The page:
This collection of personal stories of people with Multiple Sclerosis (MS), compiled by Justine Martin — who also has MS – and released in 2023, is compelling reading. It not only provides a relatable and reliable means of telling their stories, but it also informs us about this unique condition from the individuals’ point of view, rather than from the pages of a medical book or a television show. What emerges loud and clear from these whispers, is that the disease is indiscriminate in who it strikes; it presents differently with different individuals; it is not a death sentence; it is often invisible. Given these factors, it is timely and important that we know the experiences of those who live with MS and develop an understanding that affords us appropriate recognition of a minority group of human beings who live among us.
The book evidently sings of resilience, and it also contains much wisdom of our shared human condition. It reminds us that the life journey we are all on, provides its teachings in multifarious ways for those of us who are receptive. It is humbling to read of the gratitude of Allyson Brown, who says that “MS has been a blessing in disguise. Without enduring the significant hardships, I wouldn’t have discovered invaluable insights that have truly changed my life.” Or similarly from Colleen Daniels, “Looking back, I see that by either choice or that of MS, I have discovered a courage and determination that, without MS, would never have surfaced. I have purpose now and am content again.” Oh, my goodness. What an oceanic view of suffering is encapsulated here.
All of us have differences and for some those differences present as burdens – for who among us has emerged from childhood unscathed or can claim ‘perfection’ while in the human form – but it is vital not to define anyone by such differences. An inclusive perspective such as, he/she/they are a person who has MS or is neurodiverse or is non-binary or…is essential to build a caring world within which we all have a place for what we have in common, our humanity.
What does a person living with MS ask from us? As Liliana Cuba writes: “I don’t want pity. If you see me walking in an unstable manner, do not feel sorry for me but offer your arm and help me cross the street. I’ll learn from you, but you’ll also learn from me.” Indeed, we will: tolerance, understanding, humility, love.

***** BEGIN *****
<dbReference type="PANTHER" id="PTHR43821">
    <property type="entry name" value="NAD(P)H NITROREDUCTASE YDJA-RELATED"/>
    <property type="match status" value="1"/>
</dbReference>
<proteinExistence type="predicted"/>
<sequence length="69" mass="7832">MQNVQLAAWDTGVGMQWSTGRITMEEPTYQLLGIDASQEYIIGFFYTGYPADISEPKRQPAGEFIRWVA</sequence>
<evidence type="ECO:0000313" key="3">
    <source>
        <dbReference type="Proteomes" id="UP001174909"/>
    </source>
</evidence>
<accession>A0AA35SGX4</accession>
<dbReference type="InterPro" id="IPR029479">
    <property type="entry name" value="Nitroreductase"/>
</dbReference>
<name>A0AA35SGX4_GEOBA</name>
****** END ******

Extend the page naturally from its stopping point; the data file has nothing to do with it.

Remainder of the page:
There is a strong message for the medical profession coming from these MS writers as well, stated by Justine Martin herself: “No-one knows our body better than we do, so why don’t medical professionals listen more to us?” Indeed, personal empowerment such as this is needed for all of us. If we listen to the person who has the disease — or to broaden the context, to the person who is feeling the emotion, experiencing the situation, enduring the loss — and tailor our contribution to them from there, what a more respectful society we will have. How much more will the inherent dignity of all of us be honoured? Once again, from the specifics of the MS context arises wisdom that ought to be universal, a guide to the way we connect with each other.
Whispers of Resilience is a collection of personal stories which are immediate and accessible and valuable for all of us. True understanding of the self — which these writers have achieved by doing their work to know and understand their own selves with a disability — and then living with and through that knowledge – aligning – is the way to live our best life. We owe a debt of gratitude to these vulnerable and courageous humans for representing themselves and for sharing with us what they have discovered. In opening our hearts to their stories, we can appreciate the work we all need to do in discovering our own.